The new language of the post-1967 period alarmed Palestinians, who realised that any future political settlement was likely to ignore the situation that existed prior to the war, and would only attempt to remedy current grievances.
Empowered by its military triumph, the 1967 victory was another chance for Israel to rewrite history. Israel’s official language reflected that sense of newfound power.
In fact, Israel felt powerful enough that it shifted its discourse from presenting itself as a victimised country defending its border from Arab hordes to a country that had supremacy over ideas, history and common sense. Although it conquered all of Palestine and subjugated millions of its inhabitants, it still declared them non-existent.
Indeed, the infamous declaration once made by former Israeli Prime Minister Golda Meir that Palestinians “didn’t exist” and that “there is no such a thing as a Palestinian people” was far more dangerous than a mere racist comment, as justifiably understood by many.
The statement was made two years after the Naksa.
The more land Israel illegally seized by military means and the more Palestinians were ethnically cleansed from their ancestral homeland, the more Israeli leaders felt the pressing need to erase Palestinians from the annals of history as a people with an identity, a culture and an entitlement to a nationhood.
If Palestinians “existed” in Israel’s imagination, there could never be any moral justification for the creation of Israel; no spin could be powerful enough to rejoice at the birth of the Israeli “miracle” that “made the desert bloom”.
Israel’s violent birth callously required the destruction of a whole nation – one with a unique history, language, culture and collective memory. Therefore, the Palestinian people had to be wiped out to quell any possible sense of Israeli guilt, shame and legal and moral responsibility for what had befallen millions of a dispossessed people.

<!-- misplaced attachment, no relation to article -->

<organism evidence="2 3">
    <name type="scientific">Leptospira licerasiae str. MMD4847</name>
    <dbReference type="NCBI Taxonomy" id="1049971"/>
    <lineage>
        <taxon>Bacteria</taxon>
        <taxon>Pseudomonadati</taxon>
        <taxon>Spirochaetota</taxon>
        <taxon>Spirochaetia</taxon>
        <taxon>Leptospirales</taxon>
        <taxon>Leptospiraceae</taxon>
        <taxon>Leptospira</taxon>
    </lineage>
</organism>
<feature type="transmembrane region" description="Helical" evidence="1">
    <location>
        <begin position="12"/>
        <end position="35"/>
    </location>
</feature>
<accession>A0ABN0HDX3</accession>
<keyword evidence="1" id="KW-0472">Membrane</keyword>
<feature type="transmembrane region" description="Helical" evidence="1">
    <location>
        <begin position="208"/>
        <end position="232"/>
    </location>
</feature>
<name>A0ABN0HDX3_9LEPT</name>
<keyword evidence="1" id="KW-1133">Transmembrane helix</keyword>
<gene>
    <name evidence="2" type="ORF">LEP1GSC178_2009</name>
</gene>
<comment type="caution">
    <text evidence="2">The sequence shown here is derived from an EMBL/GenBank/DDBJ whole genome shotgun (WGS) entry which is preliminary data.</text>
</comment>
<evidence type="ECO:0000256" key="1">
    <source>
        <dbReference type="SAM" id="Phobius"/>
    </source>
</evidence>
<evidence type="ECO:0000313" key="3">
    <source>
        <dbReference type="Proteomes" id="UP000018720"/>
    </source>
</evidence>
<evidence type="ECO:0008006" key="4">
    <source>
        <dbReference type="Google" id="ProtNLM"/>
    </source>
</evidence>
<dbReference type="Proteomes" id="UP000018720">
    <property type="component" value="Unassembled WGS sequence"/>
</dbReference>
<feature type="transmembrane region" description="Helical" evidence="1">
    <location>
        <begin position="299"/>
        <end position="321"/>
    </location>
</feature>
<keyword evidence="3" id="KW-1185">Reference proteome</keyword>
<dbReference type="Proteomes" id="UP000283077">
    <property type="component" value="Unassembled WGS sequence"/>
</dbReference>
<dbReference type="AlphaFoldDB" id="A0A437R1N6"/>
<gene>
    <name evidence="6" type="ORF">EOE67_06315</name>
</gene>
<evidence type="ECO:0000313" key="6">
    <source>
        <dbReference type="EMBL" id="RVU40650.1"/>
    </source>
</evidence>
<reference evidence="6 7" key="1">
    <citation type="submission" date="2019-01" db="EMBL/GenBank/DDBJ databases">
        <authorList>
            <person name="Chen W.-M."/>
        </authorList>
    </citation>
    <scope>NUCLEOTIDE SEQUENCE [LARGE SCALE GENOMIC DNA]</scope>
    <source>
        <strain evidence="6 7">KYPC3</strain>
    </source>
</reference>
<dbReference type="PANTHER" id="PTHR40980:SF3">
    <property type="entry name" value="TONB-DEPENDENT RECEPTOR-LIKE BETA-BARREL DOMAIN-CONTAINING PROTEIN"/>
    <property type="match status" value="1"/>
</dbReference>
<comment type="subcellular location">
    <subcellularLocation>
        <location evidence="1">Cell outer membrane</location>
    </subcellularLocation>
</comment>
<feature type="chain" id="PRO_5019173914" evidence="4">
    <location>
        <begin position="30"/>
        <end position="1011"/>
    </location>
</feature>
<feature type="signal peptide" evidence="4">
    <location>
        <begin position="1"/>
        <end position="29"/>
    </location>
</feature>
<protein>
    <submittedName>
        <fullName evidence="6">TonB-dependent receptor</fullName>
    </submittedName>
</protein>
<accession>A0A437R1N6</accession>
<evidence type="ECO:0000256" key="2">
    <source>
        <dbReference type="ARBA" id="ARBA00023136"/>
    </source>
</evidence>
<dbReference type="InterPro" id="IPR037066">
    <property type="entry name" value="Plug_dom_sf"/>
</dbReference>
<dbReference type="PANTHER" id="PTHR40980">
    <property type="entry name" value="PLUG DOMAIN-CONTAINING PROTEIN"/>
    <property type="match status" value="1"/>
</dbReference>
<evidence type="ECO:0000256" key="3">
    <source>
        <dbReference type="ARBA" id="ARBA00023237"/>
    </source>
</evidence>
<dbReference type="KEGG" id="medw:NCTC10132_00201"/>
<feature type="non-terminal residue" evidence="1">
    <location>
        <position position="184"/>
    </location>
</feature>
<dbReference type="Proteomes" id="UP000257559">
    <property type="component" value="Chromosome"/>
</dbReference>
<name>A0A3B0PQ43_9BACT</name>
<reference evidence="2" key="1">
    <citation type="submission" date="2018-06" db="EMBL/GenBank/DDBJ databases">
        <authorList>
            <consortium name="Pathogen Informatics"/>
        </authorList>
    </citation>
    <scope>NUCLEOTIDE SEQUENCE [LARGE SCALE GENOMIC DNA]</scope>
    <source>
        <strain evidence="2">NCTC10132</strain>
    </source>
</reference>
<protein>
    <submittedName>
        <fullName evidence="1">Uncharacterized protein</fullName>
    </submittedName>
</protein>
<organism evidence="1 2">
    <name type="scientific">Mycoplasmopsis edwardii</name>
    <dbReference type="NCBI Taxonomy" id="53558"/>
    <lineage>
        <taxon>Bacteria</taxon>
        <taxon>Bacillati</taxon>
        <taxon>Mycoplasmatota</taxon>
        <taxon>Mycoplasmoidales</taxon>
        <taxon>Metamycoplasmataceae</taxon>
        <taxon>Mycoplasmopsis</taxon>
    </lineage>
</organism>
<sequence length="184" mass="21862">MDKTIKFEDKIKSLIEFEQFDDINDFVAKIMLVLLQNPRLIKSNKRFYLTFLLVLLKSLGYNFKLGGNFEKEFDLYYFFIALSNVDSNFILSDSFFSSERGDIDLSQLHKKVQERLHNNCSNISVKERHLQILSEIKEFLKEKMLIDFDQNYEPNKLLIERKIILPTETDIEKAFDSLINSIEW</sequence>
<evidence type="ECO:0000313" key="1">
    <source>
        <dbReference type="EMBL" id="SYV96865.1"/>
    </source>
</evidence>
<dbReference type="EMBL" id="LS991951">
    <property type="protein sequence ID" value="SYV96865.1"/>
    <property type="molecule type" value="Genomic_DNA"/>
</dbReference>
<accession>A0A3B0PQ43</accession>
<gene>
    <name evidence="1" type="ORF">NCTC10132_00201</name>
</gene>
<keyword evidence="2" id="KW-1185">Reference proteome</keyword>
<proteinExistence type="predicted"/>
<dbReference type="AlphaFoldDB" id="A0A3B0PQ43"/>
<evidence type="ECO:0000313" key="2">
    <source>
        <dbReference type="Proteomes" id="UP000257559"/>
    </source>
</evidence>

If a problem does not exist, then one is under no obligation to fix it. Thus, the denial of the Palestinian was the only intellectual formulation that would allow Israel to sustain and promote its national myths.
Not surprisingly, the Israeli logic was convincing enough for those – driven by political necessity, religious zeal or simply self-deluded – who felt the need to also celebrate the Israeli “miracle”.
Their new mantra, as repeated by one of the United States’ most opportunistic, and indeed, ignorant politicians, Newt Gingrich a few years ago, was: “Palestinians are an invented people.”
This logic seeped through to every facet of Israeli society.
Despite a fledgling movement in Israel that attempts to challenge the Israeli narrative, in Israeli literature the Palestinian is a “mute shadow”, as poignantly phrased by Elias Khoury.
The shadow is a reflection of something real, but intangible. It is mute so that it can be talked at, but can never talk back.
The “mute shadow” Palestinian exists and doesn’t exist.
But defying common sense and rewriting history is an old Israeli habit. Israel’s official discourse regarding what took place during the Nakba was not finalised until the 1950s and 60s.
In a Haaretz article entitled Catastrophic Thinking: Did Ben-Gurion Try to Rewrite History?, Shay Hazkani revealed the intriguing process of how Israel’s first Prime Minister David Ben-Gurion worked closely with a group of Israeli Jewish scholars to develop a version of events to describe what had taken place in 1947-48.
Ben-Gurion wanted to propagate a version of history that was consistent with Israel’s political position – yet he still lacked “evidence” to support that position. The manufactured “evidence” eventually became “history”, and no other narrative was allowed to challenge Israel’s take on the Nakba.
“Ben-Gurion probably never heard the word ‘Nakba’, but early on, at the end of the 1950s, Israel’s first prime minister grasped the importance of the historical narrative,” Hazkani wrote.
The Israeli leader assigned scholars in the civil service the task of fashioning an alternative history that continues to permeate Israeli thinking until this day.